7. Venom

Posts: 3821; Member since: Dec 14, 2017

I agree. They need to offer more band support for carriers like Verizon. Of course you are going to have some detractors who are going to aggressively say that GSM is the standard even though LTE is technically based on GSM and is the standard now. It doesn't make sense when Motorola has devices similar to Nokia and are compatible with all carriers.

11. meanestgenius

Posts: 22487; Member since: May 28, 2014

How is it aggressive to say a fact? GSM is still the world standard, as there are parts of the world that don’t have LTE, so it makes total sense. It’s not like HMD doesn’t have a smartphone on Verizon network. First, you complained about HMD not having enough smartphones in the U.S., now you’re complaining about support for Verizon’s network when they do have a phone on Verizon’s network. You’re just complaining for the sake of complaining now.

15. Venom

Posts: 3821; Member since: Dec 14, 2017

LTE is GSM technology. You're just trying to find fault with what I said just because you don't know what you are talking about. I'm not complaining at all. That's just you not wanting to see anything but your own opinion. You are incredibly short sighted.

16. meanestgenius

Posts: 22487; Member since: May 28, 2014

LTE isn’t available everywhere in the world. I find fault with misinformation. Stop getting so defensive because it’s me that’s posting the correct information simply because you don’t know what you’re talking about. You’re always complaining for the sake of complaining. You think your complaints are gospel, but they aren’t. You prove how short sighted you are daily by refusing to acknowledge any other opinion but your own.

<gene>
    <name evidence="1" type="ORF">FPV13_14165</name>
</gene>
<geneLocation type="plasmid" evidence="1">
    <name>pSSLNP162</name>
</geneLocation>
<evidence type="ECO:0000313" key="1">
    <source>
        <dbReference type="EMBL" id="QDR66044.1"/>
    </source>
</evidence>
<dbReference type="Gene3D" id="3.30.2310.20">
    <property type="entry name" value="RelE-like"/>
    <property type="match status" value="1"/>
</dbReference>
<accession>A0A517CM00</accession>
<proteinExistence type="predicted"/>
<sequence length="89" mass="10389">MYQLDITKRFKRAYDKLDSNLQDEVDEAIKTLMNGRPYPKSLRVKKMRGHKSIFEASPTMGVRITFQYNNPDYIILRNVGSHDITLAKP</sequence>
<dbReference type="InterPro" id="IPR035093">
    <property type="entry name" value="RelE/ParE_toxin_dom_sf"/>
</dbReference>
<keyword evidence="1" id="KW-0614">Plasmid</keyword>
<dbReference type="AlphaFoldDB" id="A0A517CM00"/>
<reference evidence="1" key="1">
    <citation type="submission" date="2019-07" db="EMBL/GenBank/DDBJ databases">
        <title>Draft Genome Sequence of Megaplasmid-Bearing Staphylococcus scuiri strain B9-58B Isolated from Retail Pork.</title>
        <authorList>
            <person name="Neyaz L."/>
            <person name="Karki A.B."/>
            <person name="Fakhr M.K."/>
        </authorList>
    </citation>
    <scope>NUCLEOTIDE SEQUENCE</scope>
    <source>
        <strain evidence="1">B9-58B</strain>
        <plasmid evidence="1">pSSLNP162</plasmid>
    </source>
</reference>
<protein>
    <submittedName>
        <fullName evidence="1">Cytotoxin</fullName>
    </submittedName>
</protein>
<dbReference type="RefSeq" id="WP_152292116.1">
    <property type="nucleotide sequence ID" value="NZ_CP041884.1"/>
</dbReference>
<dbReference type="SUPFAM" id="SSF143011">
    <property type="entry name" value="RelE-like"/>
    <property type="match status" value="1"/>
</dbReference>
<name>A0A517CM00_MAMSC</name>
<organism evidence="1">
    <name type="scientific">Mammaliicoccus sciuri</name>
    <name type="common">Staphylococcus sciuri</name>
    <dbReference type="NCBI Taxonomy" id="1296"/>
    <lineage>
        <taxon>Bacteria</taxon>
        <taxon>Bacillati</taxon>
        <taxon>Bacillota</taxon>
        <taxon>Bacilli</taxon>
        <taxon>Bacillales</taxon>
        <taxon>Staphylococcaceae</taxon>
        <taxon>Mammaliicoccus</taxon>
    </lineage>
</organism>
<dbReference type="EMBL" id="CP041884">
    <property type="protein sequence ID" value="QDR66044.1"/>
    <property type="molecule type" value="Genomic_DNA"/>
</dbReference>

12. Paximos

Posts: 283; Member since: Jul 26, 2012

Ditch Verizon

6. meanestgenius

Posts: 22487; Member since: May 28, 2014

Great to see HMD’s plan to slowly enter the U.S. market via carriers is paying off, despite what some have previously said. With the presence of Nokia branded smartphones growing on carriers, albeit with the low end first, it may not be long before we see some of HMD’s mid-range to upper mid-range smartphones start to make their presence felt on U.S. carriers, and then go higher from there. Great strategy.

8. Venom

Posts: 3821; Member since: Dec 14, 2017

How many of these foodstamp phones are they going to continue releasing? It's like they are releasing the same variation of a phone under slightly different names. Where's the higher end models like the 7 Plus?

9. VariableCheapskate

Posts: 196; Member since: May 29, 2019

You're not the focus market, so why does it matter?

13. Venom

Posts: 3821; Member since: Dec 14, 2017

I never said I was. It's an open forum for all to comment.

10. meanestgenius

Posts: 22487; Member since: May 28, 2014

They are going to release as many low end smartphones as they need there is demand for. Android OEM’s get the bulk of their sales from such. That’s the basics. Let’s not talk about same variations when that’s all the Pixel line has been, lol.

14. Venom

Posts: 3821; Member since: Dec 14, 2017

The Pixel line has all been the same variations? Lol, go home meanest. You are drunk. That can kill more brain cells.

17. meanestgenius

Posts: 22487; Member since: May 28, 2014

The Pixel XL is just a bigger Pixel, lol. You’re just as drunk as you claim I am if you don’t understand that carriers demand different variants. Your brain cells are clearly in beta, just like the entire Pixel line lmao.